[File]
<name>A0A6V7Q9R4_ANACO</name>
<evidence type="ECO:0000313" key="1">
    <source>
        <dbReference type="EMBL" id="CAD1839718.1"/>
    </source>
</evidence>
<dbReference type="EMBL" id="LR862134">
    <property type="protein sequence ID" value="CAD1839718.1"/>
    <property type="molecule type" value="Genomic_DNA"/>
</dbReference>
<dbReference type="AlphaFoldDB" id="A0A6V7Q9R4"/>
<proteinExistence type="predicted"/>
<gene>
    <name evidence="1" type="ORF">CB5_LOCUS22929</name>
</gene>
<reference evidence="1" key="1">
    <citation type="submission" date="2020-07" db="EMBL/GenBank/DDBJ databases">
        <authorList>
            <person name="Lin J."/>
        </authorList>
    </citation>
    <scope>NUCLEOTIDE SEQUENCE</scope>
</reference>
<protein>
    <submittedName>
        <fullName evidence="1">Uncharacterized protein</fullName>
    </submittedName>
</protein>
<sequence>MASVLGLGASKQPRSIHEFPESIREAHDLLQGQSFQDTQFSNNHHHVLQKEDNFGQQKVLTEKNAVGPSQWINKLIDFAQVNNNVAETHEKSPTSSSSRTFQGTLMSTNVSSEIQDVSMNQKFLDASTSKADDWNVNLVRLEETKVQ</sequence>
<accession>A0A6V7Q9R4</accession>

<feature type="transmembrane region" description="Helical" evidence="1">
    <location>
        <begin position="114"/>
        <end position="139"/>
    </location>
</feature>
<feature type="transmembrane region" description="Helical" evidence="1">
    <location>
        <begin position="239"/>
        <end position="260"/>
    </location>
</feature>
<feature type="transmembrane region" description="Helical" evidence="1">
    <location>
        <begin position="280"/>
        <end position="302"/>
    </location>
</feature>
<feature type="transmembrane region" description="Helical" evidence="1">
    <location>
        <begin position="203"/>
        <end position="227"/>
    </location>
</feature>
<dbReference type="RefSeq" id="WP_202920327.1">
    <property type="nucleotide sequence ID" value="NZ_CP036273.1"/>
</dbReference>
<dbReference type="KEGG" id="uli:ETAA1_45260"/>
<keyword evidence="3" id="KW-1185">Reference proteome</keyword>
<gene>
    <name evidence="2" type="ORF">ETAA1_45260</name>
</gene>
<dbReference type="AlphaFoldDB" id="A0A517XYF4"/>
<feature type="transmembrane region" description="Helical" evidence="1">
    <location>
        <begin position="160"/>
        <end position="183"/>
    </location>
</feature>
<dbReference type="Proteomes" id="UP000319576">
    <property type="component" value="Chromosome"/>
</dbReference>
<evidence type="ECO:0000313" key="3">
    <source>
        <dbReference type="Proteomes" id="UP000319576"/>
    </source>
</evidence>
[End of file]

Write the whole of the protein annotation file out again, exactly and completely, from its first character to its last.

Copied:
<name>A0A6V7Q9R4_ANACO</name>
<evidence type="ECO:0000313" key="1">
    <source>
        <dbReference type="EMBL" id="CAD1839718.1"/>
    </source>
</evidence>
<dbReference type="EMBL" id="LR862134">
    <property type="protein sequence ID" value="CAD1839718.1"/>
    <property type="molecule type" value="Genomic_DNA"/>
</dbReference>
<dbReference type="AlphaFoldDB" id="A0A6V7Q9R4"/>
<proteinExistence type="predicted"/>
<gene>
    <name evidence="1" type="ORF">CB5_LOCUS22929</name>
</gene>
<reference evidence="1" key="1">
    <citation type="submission" date="2020-07" db="EMBL/GenBank/DDBJ databases">
        <authorList>
            <person name="Lin J."/>
        </authorList>
    </citation>
    <scope>NUCLEOTIDE SEQUENCE</scope>
</reference>
<protein>
    <submittedName>
        <fullName evidence="1">Uncharacterized protein</fullName>
    </submittedName>
</protein>
<sequence>MASVLGLGASKQPRSIHEFPESIREAHDLLQGQSFQDTQFSNNHHHVLQKEDNFGQQKVLTEKNAVGPSQWINKLIDFAQVNNNVAETHEKSPTSSSSRTFQGTLMSTNVSSEIQDVSMNQKFLDASTSKADDWNVNLVRLEETKVQ</sequence>
<accession>A0A6V7Q9R4</accession>

<feature type="transmembrane region" description="Helical" evidence="1">
    <location>
        <begin position="114"/>
        <end position="139"/>
    </location>
</feature>
<feature type="transmembrane region" description="Helical" evidence="1">
    <location>
        <begin position="239"/>
        <end position="260"/>
    </location>
</feature>
<feature type="transmembrane region" description="Helical" evidence="1">
    <location>
        <begin position="280"/>
        <end position="302"/>
    </location>
</feature>
<feature type="transmembrane region" description="Helical" evidence="1">
    <location>
        <begin position="203"/>
        <end position="227"/>
    </location>
</feature>
<dbReference type="RefSeq" id="WP_202920327.1">
    <property type="nucleotide sequence ID" value="NZ_CP036273.1"/>
</dbReference>
<dbReference type="KEGG" id="uli:ETAA1_45260"/>
<keyword evidence="3" id="KW-1185">Reference proteome</keyword>
<gene>
    <name evidence="2" type="ORF">ETAA1_45260</name>
</gene>
<dbReference type="AlphaFoldDB" id="A0A517XYF4"/>
<feature type="transmembrane region" description="Helical" evidence="1">
    <location>
        <begin position="160"/>
        <end position="183"/>
    </location>
</feature>
<dbReference type="Proteomes" id="UP000319576">
    <property type="component" value="Chromosome"/>
</dbReference>
<evidence type="ECO:0000313" key="3">
    <source>
        <dbReference type="Proteomes" id="UP000319576"/>
    </source>
</evidence>